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Thread: Nicolas Sarkozy is a 'sex dwarf'? WTF?

  1. #1
    Super Moderator twitchy2.0's Avatar
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    Default Nicolas Sarkozy is a 'sex dwarf'? WTF?

    Sarko the sex dwarf
    Lucy Wadham

    Lucy Wadham Lucy Wadham has lived in France since 1987. Her study of the French, “The Secret Life of France,” will be published by Faber in July. Her website is http:// www.secretlifeoffran

    The collective French desire to be dominated by a strong, libidinous male explains Nicholas Sarkozy’s mysterious power

    France’s hapless former prime minister, Dominique de Villepin, once told a Le Figaro journalist that what France really wanted was to be raped by a strong leader. “La France veut qu’on la prenne,” said the suave diplomat: France wants to be taken by force. While Villepin’s record for taking his nation’s temperature is pretty poor, it seems that on the matter of France’s deepest desires, he was probably right.

    In some ways, Nicolas Sarkozy’s strategy—or posture—was to “take France by force.” His presidential campaign was peppered with pugnacious, coercive vocabulary. He claimed to be answering what he called the nation’s long-suppressed “need for order, authority and firmness.” Distinguishing himself from the motherly, reassuring messages of his opponent, Ségolène Royal, he invited citizens to vote for la rupture.

    When the French chose Sarkozy in May 2007, they made a choice in favour of a certain violence to themselves. What form that violence would take, no one was quite sure. For some, Sarkozy would herald the breaking of the last levees against globalisation. For others, he would enable France at last to benefit from the buoyancy of the global economy. So far, and unsurprisingly given the economic context, he has done neither. At the one-year mark his ratings were at an all-time low, with 72 per cent of the population dissatisfied with him. When asked about the reasons for this, most people cited not his reforms but his style of governance, in particular his médiatisation or celebrity status. The French did not want a rock star as head of state. They still seemed to prefer a kind of godhead—aloof, disembodied and unaccountable.

    After two years of Sarko, the situation is more complex. A recent poll revealed that 75 per cent consider Sarkozy-the-man to be “courageous” and 60 per cent credit him with “a sense of statesmanship.” At the same time, 73 per cent think that Sarkozy-the-president is not listening to them enough and 67 per cent think he is “not providing solutions to the problems of French people.” The cliché that France is a nation of adolescents in search of a strong father figure against whom they can rebel appears to hold in this instance.

    Yet in spite of the dissatisfaction, France, a country supposedly immune to change, has swallowed a large quantity of reforms. In his first year Sarkozy managed to push through, with no major industrial action, unprecedented change on France’s traditionally immutable education system, as well as reforms to the labour code and the welfare system. But far more fundamental than all this was a deep and subtle mutation beginning to take place in French society, simply by virtue of the fact that, in electing Nicolas Sarkozy, the population was capitulating to a force it had long resisted. His lightning conquest of Carla Bruni (known as “the predator” for her voracious sexual appetite) confirmed this magnetism.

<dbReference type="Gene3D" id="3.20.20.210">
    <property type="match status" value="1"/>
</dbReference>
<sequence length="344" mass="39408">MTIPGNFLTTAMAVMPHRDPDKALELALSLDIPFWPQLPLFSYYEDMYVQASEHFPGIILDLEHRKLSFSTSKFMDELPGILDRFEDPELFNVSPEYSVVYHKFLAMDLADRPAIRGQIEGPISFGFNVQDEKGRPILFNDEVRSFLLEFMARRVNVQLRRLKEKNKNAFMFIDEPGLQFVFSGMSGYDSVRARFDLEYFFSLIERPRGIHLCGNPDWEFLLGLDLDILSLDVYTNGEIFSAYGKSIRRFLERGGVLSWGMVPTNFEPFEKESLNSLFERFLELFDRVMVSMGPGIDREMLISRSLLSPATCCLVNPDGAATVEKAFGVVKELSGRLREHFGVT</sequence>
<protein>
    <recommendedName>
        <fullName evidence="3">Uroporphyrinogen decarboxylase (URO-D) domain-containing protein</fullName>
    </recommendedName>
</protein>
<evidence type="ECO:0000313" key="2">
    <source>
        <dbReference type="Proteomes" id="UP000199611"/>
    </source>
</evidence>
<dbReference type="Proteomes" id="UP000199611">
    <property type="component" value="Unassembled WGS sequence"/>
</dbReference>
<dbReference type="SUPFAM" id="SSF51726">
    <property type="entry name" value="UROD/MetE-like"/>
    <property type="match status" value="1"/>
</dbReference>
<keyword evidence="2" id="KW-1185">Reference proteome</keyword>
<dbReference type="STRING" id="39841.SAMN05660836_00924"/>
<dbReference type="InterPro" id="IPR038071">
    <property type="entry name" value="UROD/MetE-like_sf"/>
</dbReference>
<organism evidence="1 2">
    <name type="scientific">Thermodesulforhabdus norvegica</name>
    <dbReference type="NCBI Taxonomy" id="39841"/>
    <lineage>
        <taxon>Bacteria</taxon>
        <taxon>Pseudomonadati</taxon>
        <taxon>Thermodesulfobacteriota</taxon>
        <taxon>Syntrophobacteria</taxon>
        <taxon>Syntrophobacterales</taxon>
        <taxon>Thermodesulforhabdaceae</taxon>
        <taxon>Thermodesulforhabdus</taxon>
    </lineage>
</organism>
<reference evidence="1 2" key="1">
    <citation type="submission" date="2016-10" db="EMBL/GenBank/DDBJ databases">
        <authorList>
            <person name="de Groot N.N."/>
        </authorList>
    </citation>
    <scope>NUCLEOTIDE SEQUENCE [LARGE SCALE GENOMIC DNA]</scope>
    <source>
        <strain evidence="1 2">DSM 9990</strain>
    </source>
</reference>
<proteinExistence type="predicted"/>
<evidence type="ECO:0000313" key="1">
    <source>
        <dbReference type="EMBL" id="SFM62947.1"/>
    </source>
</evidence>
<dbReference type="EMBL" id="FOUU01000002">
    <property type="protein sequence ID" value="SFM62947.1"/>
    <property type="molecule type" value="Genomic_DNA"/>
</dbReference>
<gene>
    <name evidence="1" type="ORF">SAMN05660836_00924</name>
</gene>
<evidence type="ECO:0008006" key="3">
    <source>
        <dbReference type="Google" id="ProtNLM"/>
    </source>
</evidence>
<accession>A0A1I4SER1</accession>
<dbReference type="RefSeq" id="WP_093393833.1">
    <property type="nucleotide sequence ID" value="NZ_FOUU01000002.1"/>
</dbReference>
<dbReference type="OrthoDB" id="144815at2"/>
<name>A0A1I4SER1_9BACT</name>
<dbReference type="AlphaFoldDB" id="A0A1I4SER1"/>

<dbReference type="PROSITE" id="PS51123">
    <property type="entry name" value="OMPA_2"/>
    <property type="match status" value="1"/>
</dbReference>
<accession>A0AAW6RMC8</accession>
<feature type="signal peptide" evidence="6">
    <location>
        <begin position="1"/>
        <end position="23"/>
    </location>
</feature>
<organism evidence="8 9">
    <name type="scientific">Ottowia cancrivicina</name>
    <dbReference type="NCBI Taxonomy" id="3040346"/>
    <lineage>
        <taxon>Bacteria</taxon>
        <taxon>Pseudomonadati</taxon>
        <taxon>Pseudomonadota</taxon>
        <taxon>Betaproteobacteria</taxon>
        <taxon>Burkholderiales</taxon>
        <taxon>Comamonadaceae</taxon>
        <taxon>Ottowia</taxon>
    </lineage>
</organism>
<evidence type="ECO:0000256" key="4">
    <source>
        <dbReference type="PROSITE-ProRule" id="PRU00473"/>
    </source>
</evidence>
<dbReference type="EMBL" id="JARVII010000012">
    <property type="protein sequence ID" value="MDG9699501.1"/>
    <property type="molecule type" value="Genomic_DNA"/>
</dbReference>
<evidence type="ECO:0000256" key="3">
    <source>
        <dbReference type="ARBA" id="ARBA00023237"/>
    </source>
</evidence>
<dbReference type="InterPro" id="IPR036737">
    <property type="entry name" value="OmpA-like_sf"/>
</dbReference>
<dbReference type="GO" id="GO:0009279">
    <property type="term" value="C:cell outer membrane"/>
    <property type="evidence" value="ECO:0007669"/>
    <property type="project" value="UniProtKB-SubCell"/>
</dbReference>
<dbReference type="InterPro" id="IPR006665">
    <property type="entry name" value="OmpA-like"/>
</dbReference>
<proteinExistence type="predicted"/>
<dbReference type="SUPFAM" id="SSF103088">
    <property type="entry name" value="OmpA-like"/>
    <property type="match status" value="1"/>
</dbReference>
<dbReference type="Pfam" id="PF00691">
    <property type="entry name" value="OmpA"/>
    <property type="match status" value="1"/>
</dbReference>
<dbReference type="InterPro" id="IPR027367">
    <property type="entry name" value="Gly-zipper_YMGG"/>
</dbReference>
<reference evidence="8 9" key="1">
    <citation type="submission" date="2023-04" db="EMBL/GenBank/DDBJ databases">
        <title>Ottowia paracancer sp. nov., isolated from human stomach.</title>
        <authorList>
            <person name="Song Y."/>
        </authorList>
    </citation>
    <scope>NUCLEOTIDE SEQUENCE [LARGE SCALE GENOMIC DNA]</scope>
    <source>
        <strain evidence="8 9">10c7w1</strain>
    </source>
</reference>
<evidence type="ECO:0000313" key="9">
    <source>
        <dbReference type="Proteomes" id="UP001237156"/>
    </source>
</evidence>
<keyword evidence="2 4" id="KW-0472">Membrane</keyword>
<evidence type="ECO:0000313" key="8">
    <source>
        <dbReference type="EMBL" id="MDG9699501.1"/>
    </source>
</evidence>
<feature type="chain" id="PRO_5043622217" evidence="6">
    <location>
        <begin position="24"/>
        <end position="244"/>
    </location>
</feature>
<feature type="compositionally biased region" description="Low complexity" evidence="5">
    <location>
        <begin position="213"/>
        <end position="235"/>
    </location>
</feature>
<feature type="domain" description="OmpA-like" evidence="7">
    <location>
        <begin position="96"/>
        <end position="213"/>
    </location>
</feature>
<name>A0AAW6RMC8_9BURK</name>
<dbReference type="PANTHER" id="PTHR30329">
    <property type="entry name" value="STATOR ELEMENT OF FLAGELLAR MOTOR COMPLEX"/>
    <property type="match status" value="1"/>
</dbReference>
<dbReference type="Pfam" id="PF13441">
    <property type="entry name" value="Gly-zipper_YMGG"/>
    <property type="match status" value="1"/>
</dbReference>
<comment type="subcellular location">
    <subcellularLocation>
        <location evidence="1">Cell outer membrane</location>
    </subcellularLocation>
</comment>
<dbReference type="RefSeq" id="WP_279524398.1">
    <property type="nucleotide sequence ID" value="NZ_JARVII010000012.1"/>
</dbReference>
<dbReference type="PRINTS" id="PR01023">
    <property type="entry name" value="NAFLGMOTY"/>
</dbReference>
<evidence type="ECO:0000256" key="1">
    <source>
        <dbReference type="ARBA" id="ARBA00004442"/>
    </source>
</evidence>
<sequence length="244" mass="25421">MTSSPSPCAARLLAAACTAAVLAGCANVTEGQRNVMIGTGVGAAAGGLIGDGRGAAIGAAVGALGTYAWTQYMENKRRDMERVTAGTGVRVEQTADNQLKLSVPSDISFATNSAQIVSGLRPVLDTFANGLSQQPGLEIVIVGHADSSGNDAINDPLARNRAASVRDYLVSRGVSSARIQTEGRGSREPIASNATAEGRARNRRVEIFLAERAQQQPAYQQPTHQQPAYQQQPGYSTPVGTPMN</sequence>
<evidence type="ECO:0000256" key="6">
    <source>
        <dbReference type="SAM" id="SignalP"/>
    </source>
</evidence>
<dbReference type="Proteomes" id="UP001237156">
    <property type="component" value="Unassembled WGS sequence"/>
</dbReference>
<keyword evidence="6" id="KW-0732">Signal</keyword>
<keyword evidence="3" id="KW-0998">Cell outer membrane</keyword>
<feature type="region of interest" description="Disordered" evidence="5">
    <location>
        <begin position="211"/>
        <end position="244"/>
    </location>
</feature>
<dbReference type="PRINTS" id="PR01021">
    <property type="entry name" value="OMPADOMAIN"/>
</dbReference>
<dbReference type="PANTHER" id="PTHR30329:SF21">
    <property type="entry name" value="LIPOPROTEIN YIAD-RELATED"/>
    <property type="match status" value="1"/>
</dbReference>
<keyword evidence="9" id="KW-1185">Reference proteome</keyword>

I suspect that over and above its individual achievements, Sarkozy’s presidency will be remembered as the turning point in French history, the moment when the hegemony of left-wing ideology began to die. Since the 1789 revolution, the dominant morality—with the exception of the fascist interlude of Vichy—has been socialist. In schools, l’éducation civique, an obligatory subject from the age of 13, teaches the values of the Republic and encourages pupils to engage in political debate. And there has always been a broad consensus that socialist values and republican values were synonymous.

    Despite Sarkozy’s proclaimed Gaullist lineage he is clearly not the general’s heir. He does not share de Gaulle’s mistrust of Americans, nor his contempt for money, nor his obsession with national reconciliation. From his first moment in office, Sarkozy set about dividing and conquering. He hijacked the most charismatic figures of the “bourgeois left”—from Dominique Strauss-Kahn to Bernard Kouchner to Jack Lang—simply by offering them better jobs. He delivered a body blow to the left from which it is still reeling and challenged the view that the left-right divide was inviolable in France.

    Thus Sarkozy set the tone for two years of what his detractors now call his “Sarkozigzagging.” He has been dubbed the “omni-president,” “the hyper-president,” the “tele-president” and his global posturing has earned him a reputation as “one of the most dynamic political leaders of our time.” Whatever his enemies may say, Sarko’s hyperactivity, on the international scene at least, has produced results. During a successful EU presidency he revived the floundering Lisbon treaty and carved out an agreement on global warming. His intervention in the Russo-Georgian crisis drew admiration both from Presidents Medvedev and Obama. The G20 summit offered him the perfect stage on which to show that France was now the US’s valuable ally and not its vassal.